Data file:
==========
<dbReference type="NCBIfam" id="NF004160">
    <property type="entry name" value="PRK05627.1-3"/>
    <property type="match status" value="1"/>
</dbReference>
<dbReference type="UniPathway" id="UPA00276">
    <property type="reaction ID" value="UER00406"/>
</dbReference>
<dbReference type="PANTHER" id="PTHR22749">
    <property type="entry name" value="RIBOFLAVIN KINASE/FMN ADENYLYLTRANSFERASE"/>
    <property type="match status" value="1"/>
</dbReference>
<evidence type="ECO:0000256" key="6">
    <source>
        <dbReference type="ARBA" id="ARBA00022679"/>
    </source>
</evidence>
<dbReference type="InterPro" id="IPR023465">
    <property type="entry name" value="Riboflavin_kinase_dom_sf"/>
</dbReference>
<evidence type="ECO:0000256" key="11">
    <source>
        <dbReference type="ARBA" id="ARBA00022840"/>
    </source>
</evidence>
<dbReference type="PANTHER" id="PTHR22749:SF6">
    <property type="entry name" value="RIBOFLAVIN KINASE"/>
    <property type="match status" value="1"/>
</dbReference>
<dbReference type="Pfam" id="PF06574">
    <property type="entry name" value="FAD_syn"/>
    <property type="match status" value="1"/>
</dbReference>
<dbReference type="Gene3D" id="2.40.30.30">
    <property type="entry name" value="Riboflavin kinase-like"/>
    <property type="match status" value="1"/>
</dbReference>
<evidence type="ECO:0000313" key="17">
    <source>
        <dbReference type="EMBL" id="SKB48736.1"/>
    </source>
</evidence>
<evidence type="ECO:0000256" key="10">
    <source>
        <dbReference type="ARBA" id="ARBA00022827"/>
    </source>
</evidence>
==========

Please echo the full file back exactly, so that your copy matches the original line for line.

<dbReference type="NCBIfam" id="NF004160">
    <property type="entry name" value="PRK05627.1-3"/>
    <property type="match status" value="1"/>
</dbReference>
<dbReference type="UniPathway" id="UPA00276">
    <property type="reaction ID" value="UER00406"/>
</dbReference>
<dbReference type="PANTHER" id="PTHR22749">
    <property type="entry name" value="RIBOFLAVIN KINASE/FMN ADENYLYLTRANSFERASE"/>
    <property type="match status" value="1"/>
</dbReference>
<evidence type="ECO:0000256" key="6">
    <source>
        <dbReference type="ARBA" id="ARBA00022679"/>
    </source>
</evidence>
<dbReference type="InterPro" id="IPR023465">
    <property type="entry name" value="Riboflavin_kinase_dom_sf"/>
</dbReference>
<evidence type="ECO:0000256" key="11">
    <source>
        <dbReference type="ARBA" id="ARBA00022840"/>
    </source>
</evidence>
<dbReference type="PANTHER" id="PTHR22749:SF6">
    <property type="entry name" value="RIBOFLAVIN KINASE"/>
    <property type="match status" value="1"/>
</dbReference>
<dbReference type="Pfam" id="PF06574">
    <property type="entry name" value="FAD_syn"/>
    <property type="match status" value="1"/>
</dbReference>
<dbReference type="Gene3D" id="2.40.30.30">
    <property type="entry name" value="Riboflavin kinase-like"/>
    <property type="match status" value="1"/>
</dbReference>
<evidence type="ECO:0000313" key="17">
    <source>
        <dbReference type="EMBL" id="SKB48736.1"/>
    </source>
</evidence>
<evidence type="ECO:0000256" key="10">
    <source>
        <dbReference type="ARBA" id="ARBA00022827"/>
    </source>
</evidence>